in film, a plot device that has no specific meaning or purpose other than to advance the story; any situation that motivates the action of a film either artificially or substantively.
Originally coined by Alfred Hitchcock, based on a story where this device was used in a story set on a Scottish train.
(sometimes called a McGuffin)
The suitcase in Pulp Fiction is a modern example of a MacGuffin.
A plot device that motivates the characters and advance the story, particularly one whose importance is accepted completely by the story's characters, yet from the audience's perspective it might be minimally explained or may test their suspension of disbelief if it is scrutinized. The device, usually an object, is common in films, especially thrillers.
It is important that the audience never actually see the MacGuffin. I dunno why.
The term "MacGuffin" was invented by Alfred Hitchcock; according to the Oxford English Dictionary, he explained the term in a 1939 lecture at Columbia University:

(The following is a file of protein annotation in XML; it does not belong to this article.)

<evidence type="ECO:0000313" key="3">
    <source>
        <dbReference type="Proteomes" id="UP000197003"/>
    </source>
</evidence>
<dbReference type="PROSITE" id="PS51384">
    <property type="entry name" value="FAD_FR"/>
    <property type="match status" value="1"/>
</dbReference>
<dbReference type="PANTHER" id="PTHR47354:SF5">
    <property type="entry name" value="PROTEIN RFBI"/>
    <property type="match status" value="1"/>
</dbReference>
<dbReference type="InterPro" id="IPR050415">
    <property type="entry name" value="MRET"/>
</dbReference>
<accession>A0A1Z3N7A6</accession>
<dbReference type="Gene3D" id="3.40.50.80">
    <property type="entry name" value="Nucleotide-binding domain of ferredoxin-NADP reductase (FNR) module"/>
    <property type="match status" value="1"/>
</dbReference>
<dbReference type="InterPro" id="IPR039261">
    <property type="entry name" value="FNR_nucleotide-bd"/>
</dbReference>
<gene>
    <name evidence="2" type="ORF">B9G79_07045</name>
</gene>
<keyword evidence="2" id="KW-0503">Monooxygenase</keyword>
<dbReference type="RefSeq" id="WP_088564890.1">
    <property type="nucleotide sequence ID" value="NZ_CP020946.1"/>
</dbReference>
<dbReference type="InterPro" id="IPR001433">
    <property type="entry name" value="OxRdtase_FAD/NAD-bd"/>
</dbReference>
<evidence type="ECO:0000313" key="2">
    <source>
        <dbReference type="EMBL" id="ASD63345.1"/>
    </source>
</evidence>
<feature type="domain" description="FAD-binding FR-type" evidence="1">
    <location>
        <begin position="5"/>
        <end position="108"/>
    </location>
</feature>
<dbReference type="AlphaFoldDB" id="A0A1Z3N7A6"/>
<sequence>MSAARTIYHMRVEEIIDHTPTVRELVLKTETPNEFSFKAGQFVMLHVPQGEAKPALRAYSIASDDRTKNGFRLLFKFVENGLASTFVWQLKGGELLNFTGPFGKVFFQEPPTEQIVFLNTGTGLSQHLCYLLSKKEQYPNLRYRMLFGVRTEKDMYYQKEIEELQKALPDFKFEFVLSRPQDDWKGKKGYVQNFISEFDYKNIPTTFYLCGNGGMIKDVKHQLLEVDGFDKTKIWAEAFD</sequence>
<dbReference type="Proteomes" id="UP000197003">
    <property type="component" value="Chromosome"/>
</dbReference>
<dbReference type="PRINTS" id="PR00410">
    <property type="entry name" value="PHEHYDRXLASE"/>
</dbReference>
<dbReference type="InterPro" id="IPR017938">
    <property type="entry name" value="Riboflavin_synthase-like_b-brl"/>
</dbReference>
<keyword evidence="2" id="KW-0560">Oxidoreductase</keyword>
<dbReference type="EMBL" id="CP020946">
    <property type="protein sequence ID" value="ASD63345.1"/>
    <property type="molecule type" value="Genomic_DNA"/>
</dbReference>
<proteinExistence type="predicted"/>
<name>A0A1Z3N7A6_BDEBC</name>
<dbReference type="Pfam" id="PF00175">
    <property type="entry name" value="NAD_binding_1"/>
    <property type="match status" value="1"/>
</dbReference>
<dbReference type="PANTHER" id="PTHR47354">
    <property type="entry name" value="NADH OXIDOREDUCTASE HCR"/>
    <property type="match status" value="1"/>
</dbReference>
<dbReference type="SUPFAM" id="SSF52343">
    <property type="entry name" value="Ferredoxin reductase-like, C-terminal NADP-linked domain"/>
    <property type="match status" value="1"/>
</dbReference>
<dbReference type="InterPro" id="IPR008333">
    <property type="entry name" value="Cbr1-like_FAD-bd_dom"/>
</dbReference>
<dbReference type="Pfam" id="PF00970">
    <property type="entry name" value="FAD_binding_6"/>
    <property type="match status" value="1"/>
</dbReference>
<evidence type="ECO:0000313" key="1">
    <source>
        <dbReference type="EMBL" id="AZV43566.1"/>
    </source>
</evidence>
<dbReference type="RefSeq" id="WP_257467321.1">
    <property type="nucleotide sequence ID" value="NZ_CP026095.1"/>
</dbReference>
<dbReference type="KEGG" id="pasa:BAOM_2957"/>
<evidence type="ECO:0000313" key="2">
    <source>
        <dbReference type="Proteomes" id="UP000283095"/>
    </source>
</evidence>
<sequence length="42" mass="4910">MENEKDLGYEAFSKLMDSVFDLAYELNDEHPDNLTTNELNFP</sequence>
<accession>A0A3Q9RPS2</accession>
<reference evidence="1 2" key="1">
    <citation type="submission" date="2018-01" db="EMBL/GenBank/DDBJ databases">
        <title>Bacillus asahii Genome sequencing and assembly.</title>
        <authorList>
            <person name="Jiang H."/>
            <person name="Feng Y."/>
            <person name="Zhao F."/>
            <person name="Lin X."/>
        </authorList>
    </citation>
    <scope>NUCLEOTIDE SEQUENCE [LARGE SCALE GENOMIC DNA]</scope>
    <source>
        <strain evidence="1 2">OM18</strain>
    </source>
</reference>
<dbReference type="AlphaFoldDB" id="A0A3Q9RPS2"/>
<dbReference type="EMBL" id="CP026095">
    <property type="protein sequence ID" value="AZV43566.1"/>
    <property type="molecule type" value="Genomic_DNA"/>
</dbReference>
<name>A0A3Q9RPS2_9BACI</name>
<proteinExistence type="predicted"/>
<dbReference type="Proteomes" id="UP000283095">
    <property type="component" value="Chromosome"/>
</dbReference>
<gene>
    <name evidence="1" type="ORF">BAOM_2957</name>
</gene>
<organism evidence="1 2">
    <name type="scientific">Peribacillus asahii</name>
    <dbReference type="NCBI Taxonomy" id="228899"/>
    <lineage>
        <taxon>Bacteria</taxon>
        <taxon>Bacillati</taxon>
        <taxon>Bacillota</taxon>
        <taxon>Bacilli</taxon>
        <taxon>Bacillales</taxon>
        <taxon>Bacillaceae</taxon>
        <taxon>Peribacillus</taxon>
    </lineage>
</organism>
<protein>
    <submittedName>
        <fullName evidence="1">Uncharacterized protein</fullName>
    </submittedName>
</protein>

In regard to the tune, we have a name in the studio, and we call it the 'MacGuffin'. It is the mechanical element that usually crops up in any story. In crook stories it is always the necklace and in spy stories it is always the papers.
Interviewed in 1966 by François Truffaut, Hitchcock illustrated the term "MacGuffin" with this story:
It might be a Scottish name, taken from a story about two men in a train. One man says, 'What's that package up there in the baggage rack?' And the other answers, 'Oh that's a McGuffin.' The first one asks 'What's a McGuffin?' 'Well' the other man says, 'It's an apparatus for trapping lions in the Scottish Highlands.' The first man says, 'But there are no lions in the Scottish Highlands,' and the other one answers 'Well, then that's no McGuffin!' So you see, a McGuffin is nothing at all.